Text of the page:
It was my stop soon and I moved towards the door to await the train pulling into the station and I thought about how strange a commute this had been and I was happy to be nearing the end of it. The door opened and I stepped onto the platform. I began my walk to the escalator when once again, that guy, having shoved his way through the closing doors of the train, proceeds to run past me, looks over his shoulder back at me, ensuring that he was, indeed, running faster than I was walking, and bounded onto the escalator. He raised his hands over his head like Rocky, extraordinarily satisfied with himself and the speed with which he ran from the train to the escalator. I think I heard him say "King of the Metro!" but maybe I misheard. I did hear him clearly when he took out his phone, dialed and then said, "Hi, Mom. I am awesome at Metro!" That was weird.
Clearly he didn't understand. Clearly he didn't realize that no one on the Metro was racing him from platform to escalator. Clearly he was unfamiliar with the established practice of walking on the left and standing on the right and letting the train empty before boarding and offering seats to the elderly and disabled. He didn't do anything "illegal" per se, but his behavior was odd and incongruous and seemed to do nothing to do anything but annoy his fellow travelers. He wasn't really following any of the established norms of commuting by subway and didn't seem to be in any way aware of this.
It's weird that there are Metro commuters who are like this. Oddly out of touch with their surroundings, unable to glean that perhaps their behavior isn't in keeping with that of those around them, seemingly unaware that no one is competing with them to see how quickly they can board or exit a train, placing their own quest for "awesomeness" ahead of anything else. Very weird. And it's weird that they fail to notice that this isn't the prevailing behavior of everyone else, people who are just trying to get to work and are aware that others are just trying to do the same. Maybe if that guy just realized that what he was doing was alienating and out of touch and made him seem like kind of ... an asshole, maybe then, he'd change his ways and it would make it better for everyone. Maybe then. But how to explain to someone that they're acting this way? How can I convey to these kind of train passengers that they should pay attention to the behavior of those around them and maybe think about not cutting people off and waiting their turn and giving sufficient space and showing proper deference to more vulnerable passengers and not trying to "race" people who clearly have no interest in doing that? I just don't know.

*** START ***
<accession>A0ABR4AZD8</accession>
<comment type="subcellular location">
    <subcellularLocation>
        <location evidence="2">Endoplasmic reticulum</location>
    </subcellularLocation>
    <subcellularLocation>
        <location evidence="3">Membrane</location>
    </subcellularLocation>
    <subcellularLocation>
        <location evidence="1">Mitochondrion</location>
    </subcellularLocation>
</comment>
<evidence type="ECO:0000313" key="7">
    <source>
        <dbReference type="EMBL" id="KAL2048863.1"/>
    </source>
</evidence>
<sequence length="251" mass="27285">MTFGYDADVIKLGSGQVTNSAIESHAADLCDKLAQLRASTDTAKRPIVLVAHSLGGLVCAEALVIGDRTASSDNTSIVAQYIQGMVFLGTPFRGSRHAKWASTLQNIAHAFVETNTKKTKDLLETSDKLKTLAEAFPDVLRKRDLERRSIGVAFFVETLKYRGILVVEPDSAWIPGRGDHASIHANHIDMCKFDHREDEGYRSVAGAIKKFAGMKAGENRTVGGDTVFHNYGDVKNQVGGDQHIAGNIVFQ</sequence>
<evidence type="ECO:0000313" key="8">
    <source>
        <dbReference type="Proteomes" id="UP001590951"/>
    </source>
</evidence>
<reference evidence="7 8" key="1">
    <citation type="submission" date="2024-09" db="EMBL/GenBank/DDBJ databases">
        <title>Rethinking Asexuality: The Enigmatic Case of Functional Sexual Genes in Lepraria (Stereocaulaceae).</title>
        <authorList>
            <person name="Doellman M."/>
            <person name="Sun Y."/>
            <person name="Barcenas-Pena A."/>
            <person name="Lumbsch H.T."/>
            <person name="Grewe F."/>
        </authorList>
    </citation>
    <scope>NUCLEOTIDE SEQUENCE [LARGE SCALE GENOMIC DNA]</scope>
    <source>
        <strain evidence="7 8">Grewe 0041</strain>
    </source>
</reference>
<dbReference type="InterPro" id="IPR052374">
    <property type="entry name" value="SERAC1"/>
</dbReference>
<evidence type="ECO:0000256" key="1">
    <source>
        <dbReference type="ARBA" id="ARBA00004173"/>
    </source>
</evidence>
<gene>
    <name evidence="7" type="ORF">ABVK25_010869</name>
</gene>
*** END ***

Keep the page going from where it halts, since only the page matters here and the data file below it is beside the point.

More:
I think this is an allegory about certain types of bicyclists but I'm not sureReplyDelete
Sure sounds like one...ReplyDelete
Nice KOM (King of the Metro)!ReplyDelete
It is like you were totally on my commute today.ReplyDelete
He may be developmentally disabled. This may have been his first ride alone on metro without his Mom or other supervision. What may have seemed like bizarre in that context for you may have been quite an accomplishment for him.ReplyDelete
Aspergers Syndrome "characterized by significant difficulties in social interaction and nonverbal communication, alongside restricted and repetitive patterns of behavior and interests. It differs from other autism spectrum disorders by its relative preservation of linguistic and cognitive development. Although not required for diagnosis, physical clumsiness and atypical (peculiar, odd) use of language are frequently reported."ReplyDelete
I think that my attempt at satire might have missed the mark. The above story is entirely fictitious.ReplyDelete